Alterity in Alice Munro’s Short Story “Child’s Play”


  • Florian Pichon University of Montreal, Canada Author



Short story; Narrator; Affects; Alterity; Alice Munro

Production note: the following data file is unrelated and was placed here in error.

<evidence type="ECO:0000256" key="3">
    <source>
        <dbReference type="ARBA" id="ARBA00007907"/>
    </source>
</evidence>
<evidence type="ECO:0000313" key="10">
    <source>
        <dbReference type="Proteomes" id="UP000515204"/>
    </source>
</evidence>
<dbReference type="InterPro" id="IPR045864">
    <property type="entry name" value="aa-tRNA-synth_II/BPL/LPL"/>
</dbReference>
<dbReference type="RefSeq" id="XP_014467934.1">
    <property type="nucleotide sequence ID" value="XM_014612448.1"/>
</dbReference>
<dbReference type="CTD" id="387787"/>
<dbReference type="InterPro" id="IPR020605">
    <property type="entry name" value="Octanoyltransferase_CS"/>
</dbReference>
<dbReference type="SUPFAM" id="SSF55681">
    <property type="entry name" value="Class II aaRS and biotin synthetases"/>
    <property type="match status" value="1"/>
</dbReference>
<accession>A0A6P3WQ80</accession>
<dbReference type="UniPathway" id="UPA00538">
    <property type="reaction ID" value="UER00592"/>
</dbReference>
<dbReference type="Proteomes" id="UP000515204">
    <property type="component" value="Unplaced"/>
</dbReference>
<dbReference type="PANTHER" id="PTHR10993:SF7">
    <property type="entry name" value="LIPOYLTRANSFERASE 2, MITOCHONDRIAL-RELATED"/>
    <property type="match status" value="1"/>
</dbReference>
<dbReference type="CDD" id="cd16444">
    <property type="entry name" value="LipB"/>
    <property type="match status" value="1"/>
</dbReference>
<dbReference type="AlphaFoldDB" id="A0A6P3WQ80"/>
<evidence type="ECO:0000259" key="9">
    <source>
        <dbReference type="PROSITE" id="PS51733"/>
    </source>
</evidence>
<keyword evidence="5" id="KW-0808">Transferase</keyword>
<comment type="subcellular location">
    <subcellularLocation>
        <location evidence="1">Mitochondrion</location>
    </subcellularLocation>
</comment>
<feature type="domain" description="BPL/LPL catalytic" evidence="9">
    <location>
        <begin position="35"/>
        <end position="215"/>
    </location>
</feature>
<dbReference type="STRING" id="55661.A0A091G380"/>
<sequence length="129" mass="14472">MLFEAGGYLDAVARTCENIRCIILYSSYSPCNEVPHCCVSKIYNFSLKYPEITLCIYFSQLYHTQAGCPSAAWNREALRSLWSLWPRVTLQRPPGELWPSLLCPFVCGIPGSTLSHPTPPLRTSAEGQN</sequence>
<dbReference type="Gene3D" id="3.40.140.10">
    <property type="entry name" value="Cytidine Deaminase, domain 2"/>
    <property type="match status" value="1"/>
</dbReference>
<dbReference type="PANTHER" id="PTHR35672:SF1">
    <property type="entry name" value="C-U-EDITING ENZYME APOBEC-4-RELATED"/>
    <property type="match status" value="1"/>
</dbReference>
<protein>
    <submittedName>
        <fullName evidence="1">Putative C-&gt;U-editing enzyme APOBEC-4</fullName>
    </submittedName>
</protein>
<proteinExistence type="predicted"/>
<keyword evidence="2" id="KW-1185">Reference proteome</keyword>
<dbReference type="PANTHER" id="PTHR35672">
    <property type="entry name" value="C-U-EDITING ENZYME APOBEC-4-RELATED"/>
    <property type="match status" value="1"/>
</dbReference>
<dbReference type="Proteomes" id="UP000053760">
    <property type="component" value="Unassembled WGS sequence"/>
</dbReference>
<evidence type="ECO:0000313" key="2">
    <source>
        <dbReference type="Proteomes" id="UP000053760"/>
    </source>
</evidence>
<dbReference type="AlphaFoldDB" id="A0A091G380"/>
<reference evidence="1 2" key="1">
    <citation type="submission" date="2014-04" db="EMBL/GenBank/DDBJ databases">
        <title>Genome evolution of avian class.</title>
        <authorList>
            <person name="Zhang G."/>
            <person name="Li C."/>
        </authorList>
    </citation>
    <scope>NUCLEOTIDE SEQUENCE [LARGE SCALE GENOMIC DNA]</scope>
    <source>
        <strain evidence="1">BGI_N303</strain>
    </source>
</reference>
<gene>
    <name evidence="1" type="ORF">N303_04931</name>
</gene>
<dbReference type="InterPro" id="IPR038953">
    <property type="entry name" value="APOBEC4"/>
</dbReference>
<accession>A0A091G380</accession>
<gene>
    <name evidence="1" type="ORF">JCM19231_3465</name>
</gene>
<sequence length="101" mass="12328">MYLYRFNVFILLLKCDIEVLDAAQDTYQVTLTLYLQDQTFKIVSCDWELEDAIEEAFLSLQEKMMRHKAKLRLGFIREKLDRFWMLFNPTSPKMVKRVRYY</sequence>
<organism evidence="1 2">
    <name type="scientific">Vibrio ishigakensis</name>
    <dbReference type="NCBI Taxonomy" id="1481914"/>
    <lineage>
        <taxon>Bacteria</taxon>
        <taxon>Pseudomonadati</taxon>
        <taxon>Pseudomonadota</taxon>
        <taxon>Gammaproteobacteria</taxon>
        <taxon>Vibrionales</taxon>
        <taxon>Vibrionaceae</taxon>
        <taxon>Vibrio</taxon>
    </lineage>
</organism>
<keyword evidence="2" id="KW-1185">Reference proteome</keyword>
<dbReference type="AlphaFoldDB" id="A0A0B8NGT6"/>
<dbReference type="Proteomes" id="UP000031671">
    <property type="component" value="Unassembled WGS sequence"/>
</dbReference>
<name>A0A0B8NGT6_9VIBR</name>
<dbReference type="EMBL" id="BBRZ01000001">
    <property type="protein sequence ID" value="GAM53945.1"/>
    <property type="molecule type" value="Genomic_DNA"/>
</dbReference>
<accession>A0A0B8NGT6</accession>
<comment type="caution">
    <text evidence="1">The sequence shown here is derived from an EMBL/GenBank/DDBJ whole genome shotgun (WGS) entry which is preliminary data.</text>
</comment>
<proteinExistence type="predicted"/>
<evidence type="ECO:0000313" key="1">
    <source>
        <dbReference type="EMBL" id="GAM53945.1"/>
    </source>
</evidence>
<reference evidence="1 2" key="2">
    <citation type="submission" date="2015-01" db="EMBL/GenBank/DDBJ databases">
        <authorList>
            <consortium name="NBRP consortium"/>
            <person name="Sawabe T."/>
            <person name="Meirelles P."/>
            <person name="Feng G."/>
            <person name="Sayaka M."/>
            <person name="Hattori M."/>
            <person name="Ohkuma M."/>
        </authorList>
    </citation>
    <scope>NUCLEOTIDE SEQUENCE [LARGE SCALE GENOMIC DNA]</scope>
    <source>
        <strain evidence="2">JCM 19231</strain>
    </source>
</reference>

Alice Munro’s “Child’s Play” is a narrator’s confession about the difficulty of confessing. It is by delaying the information, undertaking a cataphoric articulation of the catastrophe, that the narrator eventually spits out the truth. From the ubiquity of the “Up” orientational metaphor during the sacrificial act to the narrative detours, transfers from the present to the past and line breaks filling the unmentioned, the narrative is a matter of differing and deferring. The oppositions in “Child’s Play” weave together: the scapegoating of the sacrificed victim gives her potency for the shaping of the young narrator’s friendship with an illusionary twin; and the scapegoat’s ghost, the powerful present absent, takes the host of the narrative hostage. The writing becomes both a poison and a remedy: the fabrication of a poisonous narrative riddled with literary circumvolutions and deviations of deviances enables the truth to emerge.